‘Abuse’: Boston Globe slams academy-award nominated gay film that normalizes man-boy sex
HOLLYWOOD, January 29, 2018 (LifeSiteNews) – Despite the fact that Hollywood is still swirling in a vortex of sexual harassment allegations, “Call Me by Your Name,” a movie about an older man’s homosexual "romance" with a 17-year-old boy, has picked up four Academy Award nominations.
The film is nominated for Best Picture, Best Actor for Timothée Chalamet, Best Adapted Screenplay, and Best Original Song.
But by nominating the film, voting members of the Academy of Motion Picture Arts and Sciences (AMPAS) have just put their tacit personal seals of approval on what the Boston Globe is calling "sexual predation and abuse."
"'Call Me by Your Name,' the new film by Luca Guadagnino, is a deftly directed, beautifully photographed, wonderfully acted master class in sexual predation and abuse," wrote Cheyenne Montgomery in a January 25 collum titled ‘Call Me by Your Name’ is a dishonest, dangerous film.
"Although many reviewers touch on the problematic 'age gap' between them, for the most part, they minimize those concerns and lavish praise on the movie. (“An erotic triumph,” says one; “a romantic marvel,” says another)," Montgomery continues.
"But even the brief 'age gap' caveats miss the point. 'Call Me by Your Name' isn’t about an older man and a younger man. It falsely romanticizes an exploitative relationship between a grown man and a teenager. These manipulative relationships cause lasting damage, as I know from my own experience," she adds.
Montgomery went on to relate how when she was a teen she was sexually manipulated and abused by an adult who at first posed as her protector.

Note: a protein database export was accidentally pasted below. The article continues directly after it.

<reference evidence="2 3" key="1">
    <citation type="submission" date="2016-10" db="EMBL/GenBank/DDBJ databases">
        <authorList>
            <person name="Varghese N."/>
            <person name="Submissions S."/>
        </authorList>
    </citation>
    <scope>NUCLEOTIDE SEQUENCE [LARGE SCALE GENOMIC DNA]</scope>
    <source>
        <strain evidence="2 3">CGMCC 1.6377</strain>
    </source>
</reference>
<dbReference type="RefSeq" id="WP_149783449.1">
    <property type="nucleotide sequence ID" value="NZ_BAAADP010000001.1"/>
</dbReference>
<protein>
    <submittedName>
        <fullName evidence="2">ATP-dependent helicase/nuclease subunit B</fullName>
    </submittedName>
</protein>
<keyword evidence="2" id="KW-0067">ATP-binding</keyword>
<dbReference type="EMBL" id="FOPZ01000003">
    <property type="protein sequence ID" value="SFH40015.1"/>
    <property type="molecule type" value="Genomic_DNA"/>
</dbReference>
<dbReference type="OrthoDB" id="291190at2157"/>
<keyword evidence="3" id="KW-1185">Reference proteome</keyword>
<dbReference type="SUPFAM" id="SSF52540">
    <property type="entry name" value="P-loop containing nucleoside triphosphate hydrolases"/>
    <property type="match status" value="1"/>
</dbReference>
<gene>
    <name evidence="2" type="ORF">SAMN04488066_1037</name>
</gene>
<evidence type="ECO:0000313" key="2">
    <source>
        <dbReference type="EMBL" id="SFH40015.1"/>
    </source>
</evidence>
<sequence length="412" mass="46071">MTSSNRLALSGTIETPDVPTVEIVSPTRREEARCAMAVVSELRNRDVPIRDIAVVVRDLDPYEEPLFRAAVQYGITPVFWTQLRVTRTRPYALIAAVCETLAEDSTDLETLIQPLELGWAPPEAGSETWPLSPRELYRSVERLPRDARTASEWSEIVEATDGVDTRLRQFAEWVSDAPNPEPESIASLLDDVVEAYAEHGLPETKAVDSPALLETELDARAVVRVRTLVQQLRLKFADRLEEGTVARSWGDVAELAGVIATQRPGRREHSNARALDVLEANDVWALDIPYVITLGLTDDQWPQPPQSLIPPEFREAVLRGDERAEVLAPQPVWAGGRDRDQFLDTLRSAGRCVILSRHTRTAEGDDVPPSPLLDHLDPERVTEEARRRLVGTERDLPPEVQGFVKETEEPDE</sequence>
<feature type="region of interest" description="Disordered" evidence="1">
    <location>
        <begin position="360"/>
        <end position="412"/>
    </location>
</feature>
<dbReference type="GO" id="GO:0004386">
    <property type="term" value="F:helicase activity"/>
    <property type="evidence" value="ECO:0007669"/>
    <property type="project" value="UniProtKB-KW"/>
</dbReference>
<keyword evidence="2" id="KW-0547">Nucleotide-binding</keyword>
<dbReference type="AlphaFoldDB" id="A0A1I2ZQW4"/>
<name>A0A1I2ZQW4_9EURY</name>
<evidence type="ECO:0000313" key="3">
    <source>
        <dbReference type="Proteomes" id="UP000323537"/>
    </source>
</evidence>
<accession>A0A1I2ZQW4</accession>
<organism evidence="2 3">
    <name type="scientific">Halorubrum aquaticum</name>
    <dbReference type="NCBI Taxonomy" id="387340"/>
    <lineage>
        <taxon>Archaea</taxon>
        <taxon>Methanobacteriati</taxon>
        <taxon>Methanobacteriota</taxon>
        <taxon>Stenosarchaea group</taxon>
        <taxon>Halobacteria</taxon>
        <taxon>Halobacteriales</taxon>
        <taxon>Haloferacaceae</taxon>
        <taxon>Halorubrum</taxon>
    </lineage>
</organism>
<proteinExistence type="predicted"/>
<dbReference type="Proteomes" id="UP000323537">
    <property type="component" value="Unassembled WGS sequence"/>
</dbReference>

"In real life and in the movie, these shouldn’t be thought of as sexy coming-of-age romances, deliciously painful trysts from which both partners emerge better for having known each other. When an adult grooms a teenager, and engages her or him in a sexual relationship, it’s neither romantic nor consensual. It left me shattered. For years I lived with intense shame, believing I was a bad person," she wrote.
"This film has the potential to cause real harm by normalizing this kind of sexual predation. It could be particularly damaging for LGBT youth, who are already at a high risk for depression and suicide. "
"So no, 'Call Me by Your Name' isn’t a radical, brilliant piece of art. We need to call it by its name. That name is abuse," she concluded.
Since the movie debuted in November, it has been touted as an Oscar favorite by countless critics.
“Call Me By Your Name Just Officially Became This Year's Oscars Frontrunner,” trumpeted a W Magazine headline. Rolling Stone declared it “the most romantic movie of the year” and “an instant classic.” The New Yorker called it an “erotic triumph, emotionally acute and overwhelmingly sensual,” and it was hailed by Entertainment Weekly as “gorgeous and intoxicating.”
Catholic writer Daniel Mattson, author of Why I don’t Call Myself Gay, also called the film "dangerous."
“I know many men to whom this sort of thing happened. This is indeed a dangerous film,” he tweeted.
I know many men to whom this sort of thing happened. This is indeed a dangerous film. https://t.co/G1sGddpVAZ— Daniel Mattson (@DanielCMattson) January 27, 2018
Ex-gay porn actor Joseph Sciambra said that the story of a broken young man looking for affirmation from other men can be told of practically all gay men, though many would not admit it.
“Sciambra, now a faithful Catholic, said when as a boy he finally had the courage to walk into a gay bar what he found were an enormous number of older men eager to show him the ropes, which they did, and pass him around. Already wounded by his own relationship with his father, Sciambra eagerly sought refuge there. He says the same story can be told of practically all gay men, though they won’t admit it to you or me,” wrote Austin Ruse last summer in Crisis Magazine.
After scoring win after win in courts across the nation, culminating in the United States Supreme Court’s landmark same-sex marriage Obergefell decision in 2015, the progressive left has moved on to its remaining frontiers: transgenderism and adult/child sexual relationships.
Pro-family critics have long warned of a slippery slope, noting how the normalization of homosexuality will lead to the normalization of first pederasty, followed by pedophilia.
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